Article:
As a sometimes-artist, I’m always on the lookout for information that can help me draw/paint/sculpt/etc. a little better than before. Over the past year, I’ve acquired four books that have really, really impressed me. The first is How to Draw, by Scott Robertson and Thomas Bertling. It’s the perfect resource for anyone who wants to master the oftentimes difficult skill of perspective. With this, you can not only draw an object from any angle or distance with near-perfect accuracy, you can also construct scenes entirely from your head (like Dwarven cities) and fill them with equally imaginary objects (like an Urgal siege engine). Although the resources in this book are no substitute for models, photographs, or other real-world references, they’re invaluable for anyone who wants to depict fantastical images.
The second book is How to Render, also by Scott Robertson and Thomas Bertling. This book shows you how to take the drawings you learned to construct in their previous volume and finish them off so they look the way things are supposed to look, according to the laws of physics. Both books are filled with hundreds of pieces of art, which clearly show each step of the process.
The third and fourth books are Imaginative Realism and Color and Light, both by James Gurney. These cover some of the same ground as How to Draw/Render, but they do it more from the point of view of the traditional painter. If you’ve seen any of Gurney’s work, you know how skilled he is at making an imaginary location look real. Plus, Color and Light provides an overview of . . . well, color and light, that you won’t find in any of the other books. Until reading it, I’d never really understood how to accurately depict reflections in water, how to use complementary colors, and so forth. I’d read plenty of books on painting before, but none of them were as clearly written or organized.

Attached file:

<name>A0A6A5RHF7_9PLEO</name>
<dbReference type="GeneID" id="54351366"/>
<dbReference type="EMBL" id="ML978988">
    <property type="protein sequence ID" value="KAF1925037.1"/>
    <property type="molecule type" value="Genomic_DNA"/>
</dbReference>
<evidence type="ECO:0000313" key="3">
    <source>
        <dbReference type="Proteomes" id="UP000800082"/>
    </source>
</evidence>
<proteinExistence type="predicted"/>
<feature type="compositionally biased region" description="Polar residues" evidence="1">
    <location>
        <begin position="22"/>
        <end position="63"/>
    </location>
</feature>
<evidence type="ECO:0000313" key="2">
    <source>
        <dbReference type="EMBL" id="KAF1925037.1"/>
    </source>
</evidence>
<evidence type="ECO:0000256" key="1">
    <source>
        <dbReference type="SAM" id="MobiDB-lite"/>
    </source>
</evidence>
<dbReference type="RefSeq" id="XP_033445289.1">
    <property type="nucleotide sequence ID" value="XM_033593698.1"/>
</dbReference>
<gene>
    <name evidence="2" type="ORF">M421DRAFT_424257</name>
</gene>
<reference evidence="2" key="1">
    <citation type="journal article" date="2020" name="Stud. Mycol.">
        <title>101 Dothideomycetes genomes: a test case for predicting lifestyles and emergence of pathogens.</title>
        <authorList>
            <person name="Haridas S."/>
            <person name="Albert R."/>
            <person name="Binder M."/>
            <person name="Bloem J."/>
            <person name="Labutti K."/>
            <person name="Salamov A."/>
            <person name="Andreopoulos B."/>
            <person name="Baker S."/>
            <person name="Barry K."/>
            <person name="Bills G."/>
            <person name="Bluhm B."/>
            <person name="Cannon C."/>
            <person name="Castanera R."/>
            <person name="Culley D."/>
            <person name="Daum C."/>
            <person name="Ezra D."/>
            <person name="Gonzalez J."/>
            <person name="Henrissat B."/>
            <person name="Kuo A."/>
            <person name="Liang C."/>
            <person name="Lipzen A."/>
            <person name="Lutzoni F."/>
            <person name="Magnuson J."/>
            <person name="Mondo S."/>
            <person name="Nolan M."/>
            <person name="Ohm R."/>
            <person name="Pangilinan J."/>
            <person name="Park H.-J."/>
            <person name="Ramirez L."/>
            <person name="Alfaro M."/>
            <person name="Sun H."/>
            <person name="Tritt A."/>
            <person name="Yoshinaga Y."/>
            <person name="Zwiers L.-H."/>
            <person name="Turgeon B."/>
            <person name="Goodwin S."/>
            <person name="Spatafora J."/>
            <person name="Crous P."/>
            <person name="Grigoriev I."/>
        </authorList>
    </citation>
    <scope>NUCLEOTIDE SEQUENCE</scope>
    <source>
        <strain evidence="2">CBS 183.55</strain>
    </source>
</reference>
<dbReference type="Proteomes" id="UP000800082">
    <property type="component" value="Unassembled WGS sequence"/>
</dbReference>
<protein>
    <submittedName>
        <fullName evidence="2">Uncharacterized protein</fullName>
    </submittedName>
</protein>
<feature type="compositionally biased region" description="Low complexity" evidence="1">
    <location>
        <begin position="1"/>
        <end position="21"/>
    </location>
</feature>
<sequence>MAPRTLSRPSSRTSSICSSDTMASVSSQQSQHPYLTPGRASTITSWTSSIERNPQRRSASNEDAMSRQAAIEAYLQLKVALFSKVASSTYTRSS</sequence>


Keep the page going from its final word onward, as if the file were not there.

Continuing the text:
With these four books (and perhaps a book on anatomy), I’m convinced that a dedicated person could turn themselves into a world-class artist. I know I’ve certainly learned a lot from them.
I have always enjoyed a morning cup of tea. It’s a lovely way to start the day. The process of making that cup, however, has changed over the years. When Christopher and Angela were very young, we lived in a log house—not a fancy one, mind you, but a cabin put together by a Montana old-timer, who built some walls by stacking logs atop each other (still coated with bark), and others by stacking cut logs like cordwood, with cement and roofing tar pressed into the gaps. In the winter, we heated water in an iron tea kettle on our wood stove. In summer we used an old fashioned whistling tea kettle on our electric range.
Years later, during a trip to New Zealand, Kenneth and Angela became acquainted with electric tea kettles. Every motel room had one for that most British tradition of the early morning cuppa. When they returned home, it wasn’t long before Kenneth ordered a kettle for our family. At first I was unsure how another appliance could improve on our stovetop workhorse, but I was soon won over. The electric kettle would never boil dry, because it had an automatic shutoff switch; it was easy to clean with a bit of vinegar; and, best of all, it heated up really fast.
So how much do I like this appliance? Well, my uncle, Bruce, called last month, to inform me that he’d walked in the door to discover that he’d left the burner on under his stovetop kettle. Fortunately, he’d only been gone a short while, but his apartment was still filled with smoke and the kettle was ruined. Two days later, he was delighted to receive a package with . . . you guessed it! Here’s what I sent him:
So, dear readers, I raise a cup of tea or coffee in your direction. Cheers!